For the first time since their removal from Parliament Square the 2 ‘Peace Plinths’ will be re-united and unveiled as the centre piece of Art Below’s ‘Peace Project’ opening to the public at London’s Gallery Different (Off Tottenham Court Road) on 12th October for one week. This exhibition features the work of celebrated artists including Alison Jackson, Ben Eine, Billy Childish, Kennard Phillipps, Sarah Maple, and Inkie.
The gallery show will open with a private view on the 11th October. Proceeds of selected works including the plinths will go to The Halabja Community Playground Project in Northern Iraq.
Selected works in the show will also form part of Art Below’s billboard exhibition at Regent’s Park tube station throughout October. This coincides with the Frieze Art Fair (11th -14th October) in Regent’s Park.
Since January 2011, Art Below have been working with peace campaigner and founder of the peace plinths Maria Gallastegui calling on artists across the world to put their heads and hearts into creating art which carries the message of ending war on the planet and achieving the vision of peace.
In February 2011 Schoony, the special effects artist who made prosthetics for many major films including Rambo stepped forward with his sculpture depicting child soldiers sprayed with the words Dulce Et Decorum Est – words from Wilfred Owen’s World War I poem. Schoony said: ‘Sending children to war is horrific and highlighting this injustice is really important to me.’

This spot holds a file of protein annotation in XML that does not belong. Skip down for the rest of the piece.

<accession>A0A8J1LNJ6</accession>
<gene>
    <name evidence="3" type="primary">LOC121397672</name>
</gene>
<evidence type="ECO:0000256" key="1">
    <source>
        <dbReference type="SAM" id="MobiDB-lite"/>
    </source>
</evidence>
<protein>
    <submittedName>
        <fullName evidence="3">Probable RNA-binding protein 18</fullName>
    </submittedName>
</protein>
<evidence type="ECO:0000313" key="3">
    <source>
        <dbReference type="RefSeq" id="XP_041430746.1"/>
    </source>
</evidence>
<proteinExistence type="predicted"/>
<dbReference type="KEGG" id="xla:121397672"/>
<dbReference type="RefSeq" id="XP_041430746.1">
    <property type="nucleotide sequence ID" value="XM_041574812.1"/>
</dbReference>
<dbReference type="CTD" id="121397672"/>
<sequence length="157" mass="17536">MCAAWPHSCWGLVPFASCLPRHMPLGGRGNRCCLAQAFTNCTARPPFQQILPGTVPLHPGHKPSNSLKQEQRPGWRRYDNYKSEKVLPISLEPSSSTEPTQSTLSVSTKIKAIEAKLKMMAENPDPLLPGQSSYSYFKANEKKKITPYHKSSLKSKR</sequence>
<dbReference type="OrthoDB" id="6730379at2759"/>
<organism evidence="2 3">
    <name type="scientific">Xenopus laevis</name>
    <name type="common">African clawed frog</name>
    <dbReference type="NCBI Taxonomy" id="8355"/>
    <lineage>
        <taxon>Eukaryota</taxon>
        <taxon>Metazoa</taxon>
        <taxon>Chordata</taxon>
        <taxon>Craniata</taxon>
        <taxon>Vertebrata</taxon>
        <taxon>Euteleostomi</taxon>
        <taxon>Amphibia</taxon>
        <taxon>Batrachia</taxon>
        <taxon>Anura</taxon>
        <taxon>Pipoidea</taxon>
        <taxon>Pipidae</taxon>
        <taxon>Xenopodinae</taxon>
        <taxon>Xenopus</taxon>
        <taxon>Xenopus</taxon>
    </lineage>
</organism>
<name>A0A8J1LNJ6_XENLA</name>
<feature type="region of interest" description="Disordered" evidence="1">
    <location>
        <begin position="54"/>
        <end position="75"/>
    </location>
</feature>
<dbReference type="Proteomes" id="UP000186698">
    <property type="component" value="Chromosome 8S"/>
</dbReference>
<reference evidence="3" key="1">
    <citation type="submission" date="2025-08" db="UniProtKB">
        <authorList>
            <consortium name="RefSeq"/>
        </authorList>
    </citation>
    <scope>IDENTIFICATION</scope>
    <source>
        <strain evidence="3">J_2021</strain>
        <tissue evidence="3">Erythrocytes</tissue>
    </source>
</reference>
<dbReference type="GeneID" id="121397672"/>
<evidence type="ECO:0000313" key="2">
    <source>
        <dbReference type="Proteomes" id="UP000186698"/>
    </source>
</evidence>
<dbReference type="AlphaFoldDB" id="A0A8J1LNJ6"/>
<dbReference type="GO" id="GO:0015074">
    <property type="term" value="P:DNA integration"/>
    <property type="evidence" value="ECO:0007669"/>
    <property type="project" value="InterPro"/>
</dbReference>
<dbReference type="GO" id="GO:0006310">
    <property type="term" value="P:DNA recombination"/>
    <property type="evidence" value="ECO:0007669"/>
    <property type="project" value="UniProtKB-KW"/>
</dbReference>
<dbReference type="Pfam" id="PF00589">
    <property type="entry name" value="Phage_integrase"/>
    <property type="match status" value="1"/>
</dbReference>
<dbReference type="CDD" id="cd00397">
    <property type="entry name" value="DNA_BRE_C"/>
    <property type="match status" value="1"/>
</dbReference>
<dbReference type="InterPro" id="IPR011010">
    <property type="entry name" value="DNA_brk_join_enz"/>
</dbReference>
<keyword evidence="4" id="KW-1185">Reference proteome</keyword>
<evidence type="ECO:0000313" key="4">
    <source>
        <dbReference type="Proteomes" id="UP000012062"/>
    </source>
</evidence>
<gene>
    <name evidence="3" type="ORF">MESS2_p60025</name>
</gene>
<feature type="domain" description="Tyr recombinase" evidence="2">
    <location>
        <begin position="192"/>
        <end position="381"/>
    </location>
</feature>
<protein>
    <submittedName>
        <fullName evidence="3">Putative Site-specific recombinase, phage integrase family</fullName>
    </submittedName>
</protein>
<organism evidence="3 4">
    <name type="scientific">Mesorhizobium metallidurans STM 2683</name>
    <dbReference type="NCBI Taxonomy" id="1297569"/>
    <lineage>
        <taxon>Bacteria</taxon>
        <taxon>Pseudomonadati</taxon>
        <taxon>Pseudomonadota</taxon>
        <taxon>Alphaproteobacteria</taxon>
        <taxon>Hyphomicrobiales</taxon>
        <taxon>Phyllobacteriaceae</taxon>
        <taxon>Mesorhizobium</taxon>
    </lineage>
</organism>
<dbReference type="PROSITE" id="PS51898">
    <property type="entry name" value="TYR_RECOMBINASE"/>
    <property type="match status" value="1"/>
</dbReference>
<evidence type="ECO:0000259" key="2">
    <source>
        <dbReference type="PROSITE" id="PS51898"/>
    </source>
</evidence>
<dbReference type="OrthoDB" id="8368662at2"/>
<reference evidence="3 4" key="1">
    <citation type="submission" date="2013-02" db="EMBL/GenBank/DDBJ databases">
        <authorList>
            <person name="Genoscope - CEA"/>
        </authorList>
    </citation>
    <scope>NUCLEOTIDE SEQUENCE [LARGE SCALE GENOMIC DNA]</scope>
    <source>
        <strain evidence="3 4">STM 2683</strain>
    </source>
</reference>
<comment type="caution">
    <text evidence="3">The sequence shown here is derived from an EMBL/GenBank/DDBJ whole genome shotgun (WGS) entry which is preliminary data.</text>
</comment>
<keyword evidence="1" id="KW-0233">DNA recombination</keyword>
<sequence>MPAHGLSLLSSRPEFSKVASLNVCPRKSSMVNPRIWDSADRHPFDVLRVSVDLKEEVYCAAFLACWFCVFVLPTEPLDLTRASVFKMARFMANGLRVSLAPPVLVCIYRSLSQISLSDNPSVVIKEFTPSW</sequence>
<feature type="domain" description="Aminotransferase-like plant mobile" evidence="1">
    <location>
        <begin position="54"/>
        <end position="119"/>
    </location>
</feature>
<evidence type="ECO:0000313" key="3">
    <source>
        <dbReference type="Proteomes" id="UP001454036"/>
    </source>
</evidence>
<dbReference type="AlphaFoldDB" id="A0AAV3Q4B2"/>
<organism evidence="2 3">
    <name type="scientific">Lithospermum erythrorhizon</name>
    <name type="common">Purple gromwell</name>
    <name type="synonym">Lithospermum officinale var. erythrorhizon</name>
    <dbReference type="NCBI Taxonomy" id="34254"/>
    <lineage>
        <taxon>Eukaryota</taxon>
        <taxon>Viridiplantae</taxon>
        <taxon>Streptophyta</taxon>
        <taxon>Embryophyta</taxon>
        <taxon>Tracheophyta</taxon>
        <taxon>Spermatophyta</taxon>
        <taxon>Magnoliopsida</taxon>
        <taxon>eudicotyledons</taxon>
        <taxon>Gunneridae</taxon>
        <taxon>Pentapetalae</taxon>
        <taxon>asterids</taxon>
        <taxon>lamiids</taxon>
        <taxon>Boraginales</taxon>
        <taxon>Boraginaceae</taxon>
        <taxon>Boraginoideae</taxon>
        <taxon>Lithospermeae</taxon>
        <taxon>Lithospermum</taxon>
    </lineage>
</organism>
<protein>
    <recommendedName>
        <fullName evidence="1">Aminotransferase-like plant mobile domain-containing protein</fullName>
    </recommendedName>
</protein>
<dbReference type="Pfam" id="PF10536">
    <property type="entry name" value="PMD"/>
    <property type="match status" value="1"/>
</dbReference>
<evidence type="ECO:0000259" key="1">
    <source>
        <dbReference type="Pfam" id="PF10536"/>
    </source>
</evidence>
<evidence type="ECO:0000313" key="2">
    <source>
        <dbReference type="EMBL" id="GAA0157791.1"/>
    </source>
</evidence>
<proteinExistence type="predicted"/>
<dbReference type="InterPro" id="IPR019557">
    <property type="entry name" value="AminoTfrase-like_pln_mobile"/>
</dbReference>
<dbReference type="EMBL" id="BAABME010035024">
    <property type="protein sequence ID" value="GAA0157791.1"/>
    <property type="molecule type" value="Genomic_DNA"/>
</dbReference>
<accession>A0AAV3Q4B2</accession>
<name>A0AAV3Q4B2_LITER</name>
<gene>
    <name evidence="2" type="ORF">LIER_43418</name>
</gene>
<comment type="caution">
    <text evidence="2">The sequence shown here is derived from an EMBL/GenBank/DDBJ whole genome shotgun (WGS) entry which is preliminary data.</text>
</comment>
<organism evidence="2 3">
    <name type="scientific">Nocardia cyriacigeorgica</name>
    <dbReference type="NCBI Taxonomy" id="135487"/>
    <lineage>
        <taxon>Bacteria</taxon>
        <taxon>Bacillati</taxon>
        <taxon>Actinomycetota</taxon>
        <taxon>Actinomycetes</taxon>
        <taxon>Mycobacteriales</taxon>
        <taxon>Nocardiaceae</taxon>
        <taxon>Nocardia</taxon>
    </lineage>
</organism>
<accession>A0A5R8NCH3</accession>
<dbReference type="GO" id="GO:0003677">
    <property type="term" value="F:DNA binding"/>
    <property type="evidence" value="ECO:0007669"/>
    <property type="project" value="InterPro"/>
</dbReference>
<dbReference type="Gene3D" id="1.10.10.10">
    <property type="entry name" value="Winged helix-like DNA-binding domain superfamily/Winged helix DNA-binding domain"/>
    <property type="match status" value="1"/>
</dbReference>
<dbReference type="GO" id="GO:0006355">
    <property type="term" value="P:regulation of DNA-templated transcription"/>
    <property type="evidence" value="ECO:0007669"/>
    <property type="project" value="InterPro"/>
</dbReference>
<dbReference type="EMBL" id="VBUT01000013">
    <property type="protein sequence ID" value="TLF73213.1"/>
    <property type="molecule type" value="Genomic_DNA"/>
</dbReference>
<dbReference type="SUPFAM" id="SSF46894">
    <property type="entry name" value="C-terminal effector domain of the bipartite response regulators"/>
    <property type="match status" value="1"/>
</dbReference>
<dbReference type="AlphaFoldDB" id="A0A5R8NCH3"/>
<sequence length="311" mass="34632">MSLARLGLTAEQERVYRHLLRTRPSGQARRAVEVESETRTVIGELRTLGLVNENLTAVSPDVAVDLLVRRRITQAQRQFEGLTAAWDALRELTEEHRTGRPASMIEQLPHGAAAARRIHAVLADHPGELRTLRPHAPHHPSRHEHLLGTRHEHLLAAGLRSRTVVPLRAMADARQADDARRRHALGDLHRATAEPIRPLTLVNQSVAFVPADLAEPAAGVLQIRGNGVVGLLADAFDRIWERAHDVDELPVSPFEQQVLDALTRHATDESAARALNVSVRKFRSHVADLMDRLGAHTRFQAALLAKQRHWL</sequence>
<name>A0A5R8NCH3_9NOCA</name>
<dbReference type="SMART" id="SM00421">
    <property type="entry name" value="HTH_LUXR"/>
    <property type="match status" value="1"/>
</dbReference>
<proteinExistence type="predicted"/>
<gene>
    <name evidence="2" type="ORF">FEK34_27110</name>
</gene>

A year before that street artist T.W.A.T featured stencil work on the plinth to bring attention to the role a British mass outlet superstore chain plays in funding and supporting regimes around the world.
The two Peace Plinths have bared witness to both turbulent and exciting times. Allowed to remain during the Royal Wedding last year, but removed for the Olympics. Art Below organised for one of the plinths known as ‘Number 10’ to be shipped to Los Angeles, where it was unveiled at the opening night of The BritWeek T4C Artists Competition at the historic Farmers and Merchants Building on 12 April 2012.
On 3rd May 2012 The Plinth known as ‘The Tardis’ was seized from Parliament Square and has been held in police custody, now to be released for ‘The Peace Project’ exhibition.
ARTISTS FEATURING WORK IN ART BELOW’S PEACE PROJECT